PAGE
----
Thursday, January 26, 2012

Property sector may darken China's cheery growth story

Business Times: Wed, Jan 25
CHINA-WATCHERS sighed with relief when the year- end statistics were published last week as the surprises were mostly positive. But while many proclaimed that fears of a hard landing had vanished, the Year of the Dragon may still pack a bite.

After the initial euphoria passed, many are now taking a closer look at the numbers - and fresh worries are emerging. The biggest fears concern the real estate sector, which is going from bad to worse but whose precarious state was masked by the glowing headline numbers.

GDP grew 9.2 per cent in 2011 and 8.9 per cent in the last quarter. Retail sales stood strong and rose 18.1 per cent in December while industrial production rebounded in the same month to 12.8 per cent against 12.4 per cent growth in November.

Even inflation has been contained (prices rose 4.1 per cent in December) leaving some leeway for fiscal spending, and analysts don't expect any change at least for the next six months of the 'prudent monetary policy' currently in place.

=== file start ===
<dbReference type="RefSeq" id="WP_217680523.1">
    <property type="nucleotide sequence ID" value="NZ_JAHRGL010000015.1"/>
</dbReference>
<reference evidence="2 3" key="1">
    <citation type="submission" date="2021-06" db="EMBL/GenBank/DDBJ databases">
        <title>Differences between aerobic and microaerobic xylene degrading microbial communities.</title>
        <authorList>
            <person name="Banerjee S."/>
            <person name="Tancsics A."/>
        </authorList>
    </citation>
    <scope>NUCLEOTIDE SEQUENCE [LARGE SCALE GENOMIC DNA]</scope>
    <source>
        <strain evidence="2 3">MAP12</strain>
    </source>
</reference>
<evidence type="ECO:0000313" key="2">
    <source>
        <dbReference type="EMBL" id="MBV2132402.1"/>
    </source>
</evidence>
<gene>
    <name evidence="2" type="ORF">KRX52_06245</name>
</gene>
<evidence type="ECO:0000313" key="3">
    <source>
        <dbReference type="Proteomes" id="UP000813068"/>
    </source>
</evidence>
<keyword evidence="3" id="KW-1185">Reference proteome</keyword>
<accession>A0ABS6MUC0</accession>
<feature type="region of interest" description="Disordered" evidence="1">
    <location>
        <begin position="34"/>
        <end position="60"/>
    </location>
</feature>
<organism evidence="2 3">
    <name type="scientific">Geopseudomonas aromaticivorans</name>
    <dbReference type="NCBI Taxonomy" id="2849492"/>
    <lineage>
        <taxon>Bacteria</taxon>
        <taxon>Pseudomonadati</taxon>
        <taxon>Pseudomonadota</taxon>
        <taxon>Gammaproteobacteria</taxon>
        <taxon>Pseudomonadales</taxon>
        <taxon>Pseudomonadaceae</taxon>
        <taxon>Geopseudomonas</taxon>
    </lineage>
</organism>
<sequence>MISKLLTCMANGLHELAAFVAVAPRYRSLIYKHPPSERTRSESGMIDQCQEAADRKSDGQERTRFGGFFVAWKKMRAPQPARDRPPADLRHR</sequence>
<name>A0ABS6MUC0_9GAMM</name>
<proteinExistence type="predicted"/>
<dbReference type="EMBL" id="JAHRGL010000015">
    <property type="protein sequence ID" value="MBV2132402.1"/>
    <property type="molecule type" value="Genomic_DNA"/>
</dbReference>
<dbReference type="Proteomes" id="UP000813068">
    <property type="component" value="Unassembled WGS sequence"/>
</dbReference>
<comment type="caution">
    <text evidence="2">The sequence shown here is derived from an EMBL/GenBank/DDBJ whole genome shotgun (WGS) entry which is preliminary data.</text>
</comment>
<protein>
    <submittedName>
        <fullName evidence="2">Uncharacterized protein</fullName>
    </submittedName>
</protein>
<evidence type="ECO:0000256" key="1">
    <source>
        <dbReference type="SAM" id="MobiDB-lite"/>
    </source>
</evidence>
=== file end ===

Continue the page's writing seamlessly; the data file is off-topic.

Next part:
But while much of the attention was focused on the exports sector because of the slowdown in Europe, the real danger may lie much closer to home.

'There are a lot of sub-indicators that have been masked by a positive GDP number,' explains Alistair Thornton, China economist with IHS Global Insight.

Chief among these is the troubled state of the real estate sector, which accounts for 6-7 per cent of GDP.

In December, prices dropped for the third month in a row. Developers' inventories of unsold properties at the end of 2011 were 26 per cent higher than a year ago. And new home sales slowed significantly in the second half last year finishing up only 3.9 per cent, against a 12.1 per cent rise in the first half...

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Martin Koh/ Sherry Tang
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